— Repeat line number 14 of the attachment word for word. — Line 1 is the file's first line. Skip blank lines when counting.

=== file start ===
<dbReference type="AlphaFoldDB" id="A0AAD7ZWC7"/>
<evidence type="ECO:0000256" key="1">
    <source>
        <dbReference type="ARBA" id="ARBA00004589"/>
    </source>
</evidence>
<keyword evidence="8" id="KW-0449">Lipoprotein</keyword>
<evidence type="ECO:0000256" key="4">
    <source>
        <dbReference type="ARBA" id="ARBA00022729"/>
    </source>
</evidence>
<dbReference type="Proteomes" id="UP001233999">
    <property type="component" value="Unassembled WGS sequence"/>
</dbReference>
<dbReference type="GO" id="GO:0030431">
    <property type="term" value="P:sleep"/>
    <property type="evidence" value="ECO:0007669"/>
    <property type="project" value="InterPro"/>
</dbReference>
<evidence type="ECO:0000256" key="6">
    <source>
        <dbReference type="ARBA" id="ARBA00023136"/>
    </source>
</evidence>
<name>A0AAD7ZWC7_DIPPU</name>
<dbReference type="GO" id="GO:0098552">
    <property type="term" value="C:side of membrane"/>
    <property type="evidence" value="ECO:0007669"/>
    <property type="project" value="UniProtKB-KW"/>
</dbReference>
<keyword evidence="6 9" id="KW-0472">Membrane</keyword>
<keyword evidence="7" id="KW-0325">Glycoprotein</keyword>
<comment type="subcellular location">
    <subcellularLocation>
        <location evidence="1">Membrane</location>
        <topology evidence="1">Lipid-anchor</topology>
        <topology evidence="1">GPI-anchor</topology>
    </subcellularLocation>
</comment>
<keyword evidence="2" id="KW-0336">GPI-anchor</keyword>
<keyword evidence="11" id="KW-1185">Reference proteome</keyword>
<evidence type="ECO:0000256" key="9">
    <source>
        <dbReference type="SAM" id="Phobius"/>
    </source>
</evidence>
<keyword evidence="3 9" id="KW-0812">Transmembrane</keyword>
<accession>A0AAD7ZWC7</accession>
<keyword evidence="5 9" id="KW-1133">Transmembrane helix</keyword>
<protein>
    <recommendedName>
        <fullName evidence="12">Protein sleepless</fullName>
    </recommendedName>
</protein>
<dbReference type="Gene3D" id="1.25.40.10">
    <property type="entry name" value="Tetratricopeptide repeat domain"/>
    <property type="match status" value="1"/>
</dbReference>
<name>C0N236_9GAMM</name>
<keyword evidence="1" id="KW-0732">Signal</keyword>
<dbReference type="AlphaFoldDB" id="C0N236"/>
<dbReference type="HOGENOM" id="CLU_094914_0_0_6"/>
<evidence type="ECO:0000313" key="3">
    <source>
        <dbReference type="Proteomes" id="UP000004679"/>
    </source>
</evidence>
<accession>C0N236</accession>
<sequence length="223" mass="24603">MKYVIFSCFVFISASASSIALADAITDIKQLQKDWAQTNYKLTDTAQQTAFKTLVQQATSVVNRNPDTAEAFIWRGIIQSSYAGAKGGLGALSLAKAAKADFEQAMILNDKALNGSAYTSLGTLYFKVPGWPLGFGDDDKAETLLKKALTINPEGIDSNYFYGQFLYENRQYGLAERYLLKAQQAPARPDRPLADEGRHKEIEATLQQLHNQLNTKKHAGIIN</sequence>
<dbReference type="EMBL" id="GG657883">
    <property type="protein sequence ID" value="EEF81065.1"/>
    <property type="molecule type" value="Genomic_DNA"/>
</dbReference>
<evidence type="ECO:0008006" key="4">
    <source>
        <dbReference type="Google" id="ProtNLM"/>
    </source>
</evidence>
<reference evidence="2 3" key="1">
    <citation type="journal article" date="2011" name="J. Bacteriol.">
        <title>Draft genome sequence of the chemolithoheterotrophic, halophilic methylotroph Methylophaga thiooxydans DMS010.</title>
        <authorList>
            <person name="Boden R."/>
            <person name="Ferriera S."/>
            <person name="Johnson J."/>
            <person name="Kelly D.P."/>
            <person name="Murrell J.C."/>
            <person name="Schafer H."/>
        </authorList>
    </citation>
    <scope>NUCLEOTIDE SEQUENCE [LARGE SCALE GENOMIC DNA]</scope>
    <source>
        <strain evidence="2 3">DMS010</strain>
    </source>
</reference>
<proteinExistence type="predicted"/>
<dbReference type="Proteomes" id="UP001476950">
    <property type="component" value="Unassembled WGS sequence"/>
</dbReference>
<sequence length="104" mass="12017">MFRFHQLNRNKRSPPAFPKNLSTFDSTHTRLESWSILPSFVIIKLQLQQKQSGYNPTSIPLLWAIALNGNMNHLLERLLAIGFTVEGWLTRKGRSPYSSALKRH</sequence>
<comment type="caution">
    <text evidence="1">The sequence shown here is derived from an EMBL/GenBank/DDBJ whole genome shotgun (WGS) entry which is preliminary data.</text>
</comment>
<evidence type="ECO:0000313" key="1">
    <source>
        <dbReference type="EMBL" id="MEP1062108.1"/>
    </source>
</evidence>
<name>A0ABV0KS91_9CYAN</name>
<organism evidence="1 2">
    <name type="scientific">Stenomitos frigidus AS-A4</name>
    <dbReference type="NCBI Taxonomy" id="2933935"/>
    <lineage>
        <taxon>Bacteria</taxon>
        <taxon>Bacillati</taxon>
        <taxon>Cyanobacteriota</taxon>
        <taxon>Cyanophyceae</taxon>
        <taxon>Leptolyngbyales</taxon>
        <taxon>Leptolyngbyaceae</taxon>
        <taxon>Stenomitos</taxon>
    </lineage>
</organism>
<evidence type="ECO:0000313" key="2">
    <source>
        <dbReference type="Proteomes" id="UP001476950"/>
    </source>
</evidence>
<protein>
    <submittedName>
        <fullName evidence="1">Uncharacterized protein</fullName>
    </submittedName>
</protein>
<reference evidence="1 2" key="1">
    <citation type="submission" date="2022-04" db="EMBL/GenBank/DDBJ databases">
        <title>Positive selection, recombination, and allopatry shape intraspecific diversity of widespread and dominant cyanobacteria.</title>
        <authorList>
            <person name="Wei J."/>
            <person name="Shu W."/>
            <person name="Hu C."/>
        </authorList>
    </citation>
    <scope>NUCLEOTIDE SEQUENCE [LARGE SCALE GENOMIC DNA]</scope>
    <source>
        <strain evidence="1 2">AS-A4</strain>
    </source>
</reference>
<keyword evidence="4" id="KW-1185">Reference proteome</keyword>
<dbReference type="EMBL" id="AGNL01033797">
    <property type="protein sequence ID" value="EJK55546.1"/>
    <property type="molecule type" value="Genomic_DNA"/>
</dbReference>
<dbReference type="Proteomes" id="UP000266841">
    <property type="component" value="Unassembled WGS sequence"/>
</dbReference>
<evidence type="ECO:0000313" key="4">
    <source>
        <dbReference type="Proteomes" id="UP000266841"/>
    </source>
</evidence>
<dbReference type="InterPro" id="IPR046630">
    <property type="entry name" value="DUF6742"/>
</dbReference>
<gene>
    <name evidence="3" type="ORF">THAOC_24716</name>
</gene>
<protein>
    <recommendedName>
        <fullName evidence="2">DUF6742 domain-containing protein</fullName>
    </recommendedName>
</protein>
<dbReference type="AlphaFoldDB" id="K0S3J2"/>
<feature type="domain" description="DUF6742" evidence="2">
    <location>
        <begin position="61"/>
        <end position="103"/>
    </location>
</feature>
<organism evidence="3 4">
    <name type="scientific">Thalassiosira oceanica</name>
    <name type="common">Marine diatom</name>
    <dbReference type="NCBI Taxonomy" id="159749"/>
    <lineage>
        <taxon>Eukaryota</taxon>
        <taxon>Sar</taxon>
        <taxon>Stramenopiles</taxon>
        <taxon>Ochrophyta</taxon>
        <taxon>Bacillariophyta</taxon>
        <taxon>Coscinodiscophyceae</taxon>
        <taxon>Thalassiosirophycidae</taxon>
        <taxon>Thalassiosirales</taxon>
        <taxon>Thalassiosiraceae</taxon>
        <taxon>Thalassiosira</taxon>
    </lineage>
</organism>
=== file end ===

    <property type="component" value="Unassembled WGS sequence"/>